U.S Online spending for the first 32 days of the hyped November-December holiday season surpassed the $21 billion mark by $400 million, increasing 14 percent from last year a time like this. These revelations come from a study conducted by leading analytics firm comScore. Over the recent weeks, online spending was noted to have risen dramatically, particularly so at the onset of Thanksgiving and continuing until Cyber Monday.
Cyber Monday was found to have recorded the heaviest online spending day on record, with online retailers raking in a collective figure of $1.46 billion. During the Thanksgiving weekend and on Black Friday, online spending was also able to soar above the $1 billion mark. Nevertheless, online spending slackened at the wake of Cyber Monday and toward the end of November.
The chart below offers a clearer illustration and provides a comparative outlook based on last year’s performance.
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|2012 Holiday Season To Date vs. Corresponding Days* in 2011
Non-Travel (Retail) Spending
Excludes Auctions and Large Corporate Purchases
Total U.S. – Home & Work Locations
Source: comScore, Inc.
|November 1-December 2||$18,668||$21,350||14%|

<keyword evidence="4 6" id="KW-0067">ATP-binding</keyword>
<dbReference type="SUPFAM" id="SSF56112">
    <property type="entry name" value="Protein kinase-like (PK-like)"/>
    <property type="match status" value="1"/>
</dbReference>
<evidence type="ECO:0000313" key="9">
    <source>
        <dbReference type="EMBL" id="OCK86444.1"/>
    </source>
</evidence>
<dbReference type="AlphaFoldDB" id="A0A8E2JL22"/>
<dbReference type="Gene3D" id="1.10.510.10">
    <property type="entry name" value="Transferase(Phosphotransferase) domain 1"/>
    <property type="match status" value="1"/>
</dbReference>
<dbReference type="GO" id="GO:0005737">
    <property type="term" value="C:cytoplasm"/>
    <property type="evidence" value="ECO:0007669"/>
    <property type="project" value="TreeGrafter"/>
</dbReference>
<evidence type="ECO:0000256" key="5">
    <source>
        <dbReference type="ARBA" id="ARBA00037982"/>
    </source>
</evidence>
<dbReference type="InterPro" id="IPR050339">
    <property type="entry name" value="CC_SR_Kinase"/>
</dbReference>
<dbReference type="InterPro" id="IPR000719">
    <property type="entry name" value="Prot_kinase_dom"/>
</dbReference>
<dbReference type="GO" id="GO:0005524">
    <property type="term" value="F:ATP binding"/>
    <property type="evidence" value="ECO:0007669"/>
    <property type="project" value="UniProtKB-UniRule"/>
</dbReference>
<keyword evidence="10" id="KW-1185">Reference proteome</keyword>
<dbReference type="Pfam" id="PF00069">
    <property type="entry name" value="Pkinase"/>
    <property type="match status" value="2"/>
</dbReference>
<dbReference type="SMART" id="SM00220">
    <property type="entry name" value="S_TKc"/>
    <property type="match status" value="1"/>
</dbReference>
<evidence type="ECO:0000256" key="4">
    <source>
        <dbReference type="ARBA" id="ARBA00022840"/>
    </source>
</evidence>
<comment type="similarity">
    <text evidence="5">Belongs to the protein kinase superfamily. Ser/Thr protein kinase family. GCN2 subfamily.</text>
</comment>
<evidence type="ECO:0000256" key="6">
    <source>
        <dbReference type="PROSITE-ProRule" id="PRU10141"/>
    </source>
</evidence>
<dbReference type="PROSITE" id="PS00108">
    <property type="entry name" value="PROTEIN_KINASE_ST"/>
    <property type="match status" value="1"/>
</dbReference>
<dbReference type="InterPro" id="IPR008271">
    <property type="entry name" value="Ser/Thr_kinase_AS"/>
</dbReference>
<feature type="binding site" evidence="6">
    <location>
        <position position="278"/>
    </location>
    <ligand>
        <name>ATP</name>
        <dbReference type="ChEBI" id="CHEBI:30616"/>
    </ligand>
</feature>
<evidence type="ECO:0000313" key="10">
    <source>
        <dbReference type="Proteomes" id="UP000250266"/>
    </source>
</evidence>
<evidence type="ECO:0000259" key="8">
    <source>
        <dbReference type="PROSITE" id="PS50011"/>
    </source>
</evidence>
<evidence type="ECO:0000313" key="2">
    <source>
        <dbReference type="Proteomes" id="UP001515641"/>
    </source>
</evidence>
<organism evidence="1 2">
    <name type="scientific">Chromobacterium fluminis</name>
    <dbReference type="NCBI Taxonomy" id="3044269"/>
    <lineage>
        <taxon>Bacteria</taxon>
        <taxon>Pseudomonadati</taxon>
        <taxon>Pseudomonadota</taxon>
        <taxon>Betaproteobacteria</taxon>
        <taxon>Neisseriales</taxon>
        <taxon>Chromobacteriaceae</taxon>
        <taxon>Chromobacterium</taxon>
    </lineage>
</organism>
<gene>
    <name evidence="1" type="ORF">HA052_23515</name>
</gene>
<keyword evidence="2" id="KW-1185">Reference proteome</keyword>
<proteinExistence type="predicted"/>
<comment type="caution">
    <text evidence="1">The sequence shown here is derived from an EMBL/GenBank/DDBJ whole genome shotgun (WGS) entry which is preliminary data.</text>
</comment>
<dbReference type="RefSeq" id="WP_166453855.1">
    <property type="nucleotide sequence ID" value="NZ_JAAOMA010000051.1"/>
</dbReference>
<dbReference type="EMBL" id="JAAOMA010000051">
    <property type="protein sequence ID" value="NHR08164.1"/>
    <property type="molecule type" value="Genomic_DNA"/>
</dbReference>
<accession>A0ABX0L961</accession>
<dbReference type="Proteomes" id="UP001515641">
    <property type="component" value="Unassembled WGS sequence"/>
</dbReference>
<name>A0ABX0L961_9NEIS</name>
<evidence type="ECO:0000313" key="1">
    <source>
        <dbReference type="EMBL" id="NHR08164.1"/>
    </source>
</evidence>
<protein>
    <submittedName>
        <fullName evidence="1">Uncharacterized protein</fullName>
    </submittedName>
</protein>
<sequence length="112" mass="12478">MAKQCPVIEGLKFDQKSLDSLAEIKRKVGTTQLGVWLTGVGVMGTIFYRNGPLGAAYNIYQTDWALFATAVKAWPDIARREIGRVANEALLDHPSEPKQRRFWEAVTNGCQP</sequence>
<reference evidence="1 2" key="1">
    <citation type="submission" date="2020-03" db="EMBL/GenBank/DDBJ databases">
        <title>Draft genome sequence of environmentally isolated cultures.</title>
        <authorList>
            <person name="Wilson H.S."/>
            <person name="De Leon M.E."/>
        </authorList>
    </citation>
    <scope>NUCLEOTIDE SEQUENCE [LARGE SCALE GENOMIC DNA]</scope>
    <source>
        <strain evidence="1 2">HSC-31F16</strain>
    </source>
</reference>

|Thanksgiving Day (Nov. 22)||$479||$633||32%|
|Black Friday (Nov. 23)||$816||$1,042||28%|
|Thanksgiving Weekend (Nov. 24-25)||$1,031||$1,187||15%|
|Cyber Monday (Nov. 26)||$1,251||$1,465||17%|
|Cyber Week (Nov. 26-Nov. 30)||$4,928||$5,462||11%|
Gian Fulgoni, the chairperson at comScore, attempted to provide an explanation for the softened spending at the wake of Cyber Monday. “It is likely that, to some extent, holiday spending was pulled forward to the Thanksgiving-Black Friday period, given the heightened promotional activity around that time,” he noted. In addition, Fulgoni remarked that the softening was partly attributable to the natural post-Cyber Monday lull that has become common place in the contemporary consumer world.
Holiday spending fueled by growth in the number of buyers and spending per buyer
As of the moment, the number of buyers is up 9 percent to 128.7 million. The average spending per buyer has also increased 5 percent to $165.90. These components have been key contributory factors to the 14 percent growth in online spending this far.
Based on historical data from comScore, it is clearly evident that online holiday retail sales have been on a steady upward trajectory over the past four years. What’s even more interesting is the fact that dramatic increases in online spending were first noted at the onset of 2010.
The chart below offers a deeper insight on the same.